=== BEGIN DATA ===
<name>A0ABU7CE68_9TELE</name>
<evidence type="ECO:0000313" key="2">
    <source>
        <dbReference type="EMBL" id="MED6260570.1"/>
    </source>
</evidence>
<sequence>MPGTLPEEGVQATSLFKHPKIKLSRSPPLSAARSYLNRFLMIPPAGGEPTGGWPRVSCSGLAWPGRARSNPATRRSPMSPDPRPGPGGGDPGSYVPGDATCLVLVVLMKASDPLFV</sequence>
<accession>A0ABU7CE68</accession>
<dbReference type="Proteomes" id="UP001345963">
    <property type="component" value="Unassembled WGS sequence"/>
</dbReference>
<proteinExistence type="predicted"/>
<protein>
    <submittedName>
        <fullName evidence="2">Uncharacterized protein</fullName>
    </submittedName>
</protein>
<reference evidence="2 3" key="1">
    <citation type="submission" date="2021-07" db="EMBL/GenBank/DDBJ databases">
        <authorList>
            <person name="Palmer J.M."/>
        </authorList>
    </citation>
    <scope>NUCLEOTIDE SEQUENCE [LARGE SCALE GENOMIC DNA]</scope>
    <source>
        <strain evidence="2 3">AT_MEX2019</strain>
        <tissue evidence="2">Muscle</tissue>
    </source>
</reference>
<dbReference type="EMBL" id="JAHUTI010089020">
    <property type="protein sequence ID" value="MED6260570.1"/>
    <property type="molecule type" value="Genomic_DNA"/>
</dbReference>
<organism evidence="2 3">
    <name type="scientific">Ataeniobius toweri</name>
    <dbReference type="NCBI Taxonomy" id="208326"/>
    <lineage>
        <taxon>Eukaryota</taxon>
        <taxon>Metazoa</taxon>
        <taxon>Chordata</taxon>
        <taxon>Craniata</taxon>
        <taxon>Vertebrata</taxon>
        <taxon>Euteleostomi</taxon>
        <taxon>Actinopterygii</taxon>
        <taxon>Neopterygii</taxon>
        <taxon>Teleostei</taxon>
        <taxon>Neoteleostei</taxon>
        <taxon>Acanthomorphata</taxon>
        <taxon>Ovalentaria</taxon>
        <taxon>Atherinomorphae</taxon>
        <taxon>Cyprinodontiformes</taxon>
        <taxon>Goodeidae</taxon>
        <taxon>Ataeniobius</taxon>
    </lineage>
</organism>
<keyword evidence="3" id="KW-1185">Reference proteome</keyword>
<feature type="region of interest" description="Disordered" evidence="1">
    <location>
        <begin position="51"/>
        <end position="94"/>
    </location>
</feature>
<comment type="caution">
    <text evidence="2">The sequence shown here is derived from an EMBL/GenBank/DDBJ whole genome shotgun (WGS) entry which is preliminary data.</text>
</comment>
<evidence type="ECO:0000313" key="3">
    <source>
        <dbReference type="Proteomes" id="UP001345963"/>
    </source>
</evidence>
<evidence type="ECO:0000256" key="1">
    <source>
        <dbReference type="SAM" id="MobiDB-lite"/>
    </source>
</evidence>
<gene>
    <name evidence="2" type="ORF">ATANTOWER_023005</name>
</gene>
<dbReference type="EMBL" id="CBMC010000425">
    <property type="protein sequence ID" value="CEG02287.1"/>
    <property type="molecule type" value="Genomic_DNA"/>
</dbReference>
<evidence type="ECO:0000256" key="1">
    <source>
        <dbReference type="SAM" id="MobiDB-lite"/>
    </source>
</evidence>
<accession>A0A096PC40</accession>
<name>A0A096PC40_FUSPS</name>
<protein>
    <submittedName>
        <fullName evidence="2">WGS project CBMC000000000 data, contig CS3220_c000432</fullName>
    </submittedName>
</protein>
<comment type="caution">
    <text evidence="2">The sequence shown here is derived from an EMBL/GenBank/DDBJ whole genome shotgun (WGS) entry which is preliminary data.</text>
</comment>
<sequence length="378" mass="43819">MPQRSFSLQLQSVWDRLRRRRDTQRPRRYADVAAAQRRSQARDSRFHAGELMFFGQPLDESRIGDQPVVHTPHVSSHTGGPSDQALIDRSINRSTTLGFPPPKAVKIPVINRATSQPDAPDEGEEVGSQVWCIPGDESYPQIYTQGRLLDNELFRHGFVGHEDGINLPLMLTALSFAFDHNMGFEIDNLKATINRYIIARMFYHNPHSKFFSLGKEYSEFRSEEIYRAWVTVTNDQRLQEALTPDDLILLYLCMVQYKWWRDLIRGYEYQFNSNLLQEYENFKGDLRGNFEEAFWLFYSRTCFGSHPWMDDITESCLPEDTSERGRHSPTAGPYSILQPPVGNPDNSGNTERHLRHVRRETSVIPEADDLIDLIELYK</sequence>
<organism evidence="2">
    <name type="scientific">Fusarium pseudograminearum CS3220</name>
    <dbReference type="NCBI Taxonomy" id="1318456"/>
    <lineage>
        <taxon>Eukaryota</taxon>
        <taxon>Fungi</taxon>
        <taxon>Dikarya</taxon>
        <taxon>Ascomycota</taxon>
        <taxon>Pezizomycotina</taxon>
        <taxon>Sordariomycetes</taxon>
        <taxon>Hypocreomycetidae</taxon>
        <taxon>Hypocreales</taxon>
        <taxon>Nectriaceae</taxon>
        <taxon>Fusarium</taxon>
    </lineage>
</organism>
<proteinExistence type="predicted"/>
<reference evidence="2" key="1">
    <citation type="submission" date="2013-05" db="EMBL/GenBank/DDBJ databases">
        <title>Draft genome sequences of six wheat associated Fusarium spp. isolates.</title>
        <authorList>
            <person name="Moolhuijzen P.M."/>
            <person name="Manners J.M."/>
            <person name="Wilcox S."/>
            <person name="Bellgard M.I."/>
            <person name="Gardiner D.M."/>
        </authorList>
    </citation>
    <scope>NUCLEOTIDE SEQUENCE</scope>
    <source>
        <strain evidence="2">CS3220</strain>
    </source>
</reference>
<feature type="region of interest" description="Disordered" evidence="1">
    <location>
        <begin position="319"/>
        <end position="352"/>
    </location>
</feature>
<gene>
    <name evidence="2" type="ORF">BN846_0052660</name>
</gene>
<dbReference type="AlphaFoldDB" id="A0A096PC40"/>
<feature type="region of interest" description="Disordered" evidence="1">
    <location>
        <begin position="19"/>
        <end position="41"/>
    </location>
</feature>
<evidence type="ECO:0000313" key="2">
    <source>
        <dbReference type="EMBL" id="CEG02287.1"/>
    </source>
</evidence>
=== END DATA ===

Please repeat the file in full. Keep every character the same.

<name>A0ABU7CE68_9TELE</name>
<evidence type="ECO:0000313" key="2">
    <source>
        <dbReference type="EMBL" id="MED6260570.1"/>
    </source>
</evidence>
<sequence>MPGTLPEEGVQATSLFKHPKIKLSRSPPLSAARSYLNRFLMIPPAGGEPTGGWPRVSCSGLAWPGRARSNPATRRSPMSPDPRPGPGGGDPGSYVPGDATCLVLVVLMKASDPLFV</sequence>
<accession>A0ABU7CE68</accession>
<dbReference type="Proteomes" id="UP001345963">
    <property type="component" value="Unassembled WGS sequence"/>
</dbReference>
<proteinExistence type="predicted"/>
<protein>
    <submittedName>
        <fullName evidence="2">Uncharacterized protein</fullName>
    </submittedName>
</protein>
<reference evidence="2 3" key="1">
    <citation type="submission" date="2021-07" db="EMBL/GenBank/DDBJ databases">
        <authorList>
            <person name="Palmer J.M."/>
        </authorList>
    </citation>
    <scope>NUCLEOTIDE SEQUENCE [LARGE SCALE GENOMIC DNA]</scope>
    <source>
        <strain evidence="2 3">AT_MEX2019</strain>
        <tissue evidence="2">Muscle</tissue>
    </source>
</reference>
<dbReference type="EMBL" id="JAHUTI010089020">
    <property type="protein sequence ID" value="MED6260570.1"/>
    <property type="molecule type" value="Genomic_DNA"/>
</dbReference>
<organism evidence="2 3">
    <name type="scientific">Ataeniobius toweri</name>
    <dbReference type="NCBI Taxonomy" id="208326"/>
    <lineage>
        <taxon>Eukaryota</taxon>
        <taxon>Metazoa</taxon>
        <taxon>Chordata</taxon>
        <taxon>Craniata</taxon>
        <taxon>Vertebrata</taxon>
        <taxon>Euteleostomi</taxon>
        <taxon>Actinopterygii</taxon>
        <taxon>Neopterygii</taxon>
        <taxon>Teleostei</taxon>
        <taxon>Neoteleostei</taxon>
        <taxon>Acanthomorphata</taxon>
        <taxon>Ovalentaria</taxon>
        <taxon>Atherinomorphae</taxon>
        <taxon>Cyprinodontiformes</taxon>
        <taxon>Goodeidae</taxon>
        <taxon>Ataeniobius</taxon>
    </lineage>
</organism>
<keyword evidence="3" id="KW-1185">Reference proteome</keyword>
<feature type="region of interest" description="Disordered" evidence="1">
    <location>
        <begin position="51"/>
        <end position="94"/>
    </location>
</feature>
<comment type="caution">
    <text evidence="2">The sequence shown here is derived from an EMBL/GenBank/DDBJ whole genome shotgun (WGS) entry which is preliminary data.</text>
</comment>
<evidence type="ECO:0000313" key="3">
    <source>
        <dbReference type="Proteomes" id="UP001345963"/>
    </source>
</evidence>
<evidence type="ECO:0000256" key="1">
    <source>
        <dbReference type="SAM" id="MobiDB-lite"/>
    </source>
</evidence>
<gene>
    <name evidence="2" type="ORF">ATANTOWER_023005</name>
</gene>
<dbReference type="EMBL" id="CBMC010000425">
    <property type="protein sequence ID" value="CEG02287.1"/>
    <property type="molecule type" value="Genomic_DNA"/>
</dbReference>
<evidence type="ECO:0000256" key="1">
    <source>
        <dbReference type="SAM" id="MobiDB-lite"/>
    </source>
</evidence>
<accession>A0A096PC40</accession>
<name>A0A096PC40_FUSPS</name>
<protein>
    <submittedName>
        <fullName evidence="2">WGS project CBMC000000000 data, contig CS3220_c000432</fullName>
    </submittedName>
</protein>
<comment type="caution">
    <text evidence="2">The sequence shown here is derived from an EMBL/GenBank/DDBJ whole genome shotgun (WGS) entry which is preliminary data.</text>
</comment>
<sequence length="378" mass="43819">MPQRSFSLQLQSVWDRLRRRRDTQRPRRYADVAAAQRRSQARDSRFHAGELMFFGQPLDESRIGDQPVVHTPHVSSHTGGPSDQALIDRSINRSTTLGFPPPKAVKIPVINRATSQPDAPDEGEEVGSQVWCIPGDESYPQIYTQGRLLDNELFRHGFVGHEDGINLPLMLTALSFAFDHNMGFEIDNLKATINRYIIARMFYHNPHSKFFSLGKEYSEFRSEEIYRAWVTVTNDQRLQEALTPDDLILLYLCMVQYKWWRDLIRGYEYQFNSNLLQEYENFKGDLRGNFEEAFWLFYSRTCFGSHPWMDDITESCLPEDTSERGRHSPTAGPYSILQPPVGNPDNSGNTERHLRHVRRETSVIPEADDLIDLIELYK</sequence>
<organism evidence="2">
    <name type="scientific">Fusarium pseudograminearum CS3220</name>
    <dbReference type="NCBI Taxonomy" id="1318456"/>
    <lineage>
        <taxon>Eukaryota</taxon>
        <taxon>Fungi</taxon>
        <taxon>Dikarya</taxon>
        <taxon>Ascomycota</taxon>
        <taxon>Pezizomycotina</taxon>
        <taxon>Sordariomycetes</taxon>
        <taxon>Hypocreomycetidae</taxon>
        <taxon>Hypocreales</taxon>
        <taxon>Nectriaceae</taxon>
        <taxon>Fusarium</taxon>
    </lineage>
</organism>
<proteinExistence type="predicted"/>
<reference evidence="2" key="1">
    <citation type="submission" date="2013-05" db="EMBL/GenBank/DDBJ databases">
        <title>Draft genome sequences of six wheat associated Fusarium spp. isolates.</title>
        <authorList>
            <person name="Moolhuijzen P.M."/>
            <person name="Manners J.M."/>
            <person name="Wilcox S."/>
            <person name="Bellgard M.I."/>
            <person name="Gardiner D.M."/>
        </authorList>
    </citation>
    <scope>NUCLEOTIDE SEQUENCE</scope>
    <source>
        <strain evidence="2">CS3220</strain>
    </source>
</reference>
<feature type="region of interest" description="Disordered" evidence="1">
    <location>
        <begin position="319"/>
        <end position="352"/>
    </location>
</feature>
<gene>
    <name evidence="2" type="ORF">BN846_0052660</name>
</gene>
<dbReference type="AlphaFoldDB" id="A0A096PC40"/>
<feature type="region of interest" description="Disordered" evidence="1">
    <location>
        <begin position="19"/>
        <end position="41"/>
    </location>
</feature>
<evidence type="ECO:0000313" key="2">
    <source>
        <dbReference type="EMBL" id="CEG02287.1"/>
    </source>
</evidence>